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CB usage in the United States

In the United States, the CB Band Radio Service, or Citizens' Band ("CB"), known as the Class D Citizens' Radio Service before 1976, is one of several personal radio services defined by the FCC's Part 95 rules.[1] It is intended to be a two-way voice communication service for use in personal and business activities of the general public, and has a reliable communications range of several miles, though the range is highly dependent on type of radio, antenna and propagation. Class A and B are no longer in existence (the frequencies were folded in to the GMRS radio service). The former Class C, now known as the Radio Control Radio Service (RCRS) is a Radio Control ("R/C") model service and is covered further down in this article.[2]

CB radio is most frequently used by long-haul truck drivers for everything from relaying information regarding road conditions, the location of speed traps and other travel information, to basic socializing and friendly chatter.



There are no age, citizenship, or license requirements to operate a CB radio in the United States, and the service falls under the "License by Rule" part of the FCC rules (basically, if one follows the rules one is considered licensed). Operators may use any of the authorized 40 CB channels; however, channel 9 is used only for emergency communications or for traveler assistance and the higher number channels are almost exclusively SSB modulation. Use of all channels is on a shared basis. However, foreign governments and their representatives are not eligible to use citizens' band radio within the United States.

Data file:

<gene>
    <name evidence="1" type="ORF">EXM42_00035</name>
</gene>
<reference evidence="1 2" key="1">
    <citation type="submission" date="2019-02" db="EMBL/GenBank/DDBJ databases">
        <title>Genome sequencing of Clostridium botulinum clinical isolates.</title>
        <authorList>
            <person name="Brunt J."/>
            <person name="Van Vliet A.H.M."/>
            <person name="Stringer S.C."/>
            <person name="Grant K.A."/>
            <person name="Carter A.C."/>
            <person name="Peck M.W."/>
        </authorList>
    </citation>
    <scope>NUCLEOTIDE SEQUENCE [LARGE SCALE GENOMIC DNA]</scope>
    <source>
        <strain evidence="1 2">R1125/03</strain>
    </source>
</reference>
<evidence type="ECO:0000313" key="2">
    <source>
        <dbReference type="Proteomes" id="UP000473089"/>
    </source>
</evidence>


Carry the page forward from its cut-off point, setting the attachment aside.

Operation is permitted anywhere within the United States and its territories or possessions; as well as anywhere in the world except within the territorial limits of areas where radio services are regulated by a foreign government, or another U.S. agency such as the Department of Defense.

Transmitters must be FCC certified and may not be modified, including modifications to increase output power or to transmit on unauthorized frequencies. Output power is limited to 4 watts for AM transmitters and 12 watts peak envelope power for single sideband (SSB) transmitters. The antenna may not be more than 20 feet (6.1 m) above the highest point of the structure it is mounted to, or the highest point of the antenna must not be more than 60 feet (18.3 m) above the ground (47 CFR 95.408(c)) if installed in a fixed location.[3]

AM and SSB modulation is used in the USA, some other countries have similar services in their countries that use FM.

Channel assignmentsEdit

North American/CEPT frequenciesEdit

CB Channel Frequency Typical Use (US)
Channel 1 26.965 MHz Used by truckers in eastern USA & Canadian maritime provinces
Channel 2 26.975 MHz
Channel 3 26.985 MHz
Channel 4 27.005 MHz Often used for 4x4's/ Off-roading
Channel 5 27.015 MHz
Channel 6 27.025 MHz Considered the Super Bowl channel[4]
Channel 7 27.035 MHz
Channel 8 27.055 MHz
Channel 9 27.065 MHz Emergency communications or traveler assistance[5]
Channel 10 27.075 MHz Often used by truckers for regional roads
Channel 11 27.085 MHz
Channel 12 27.105 MHz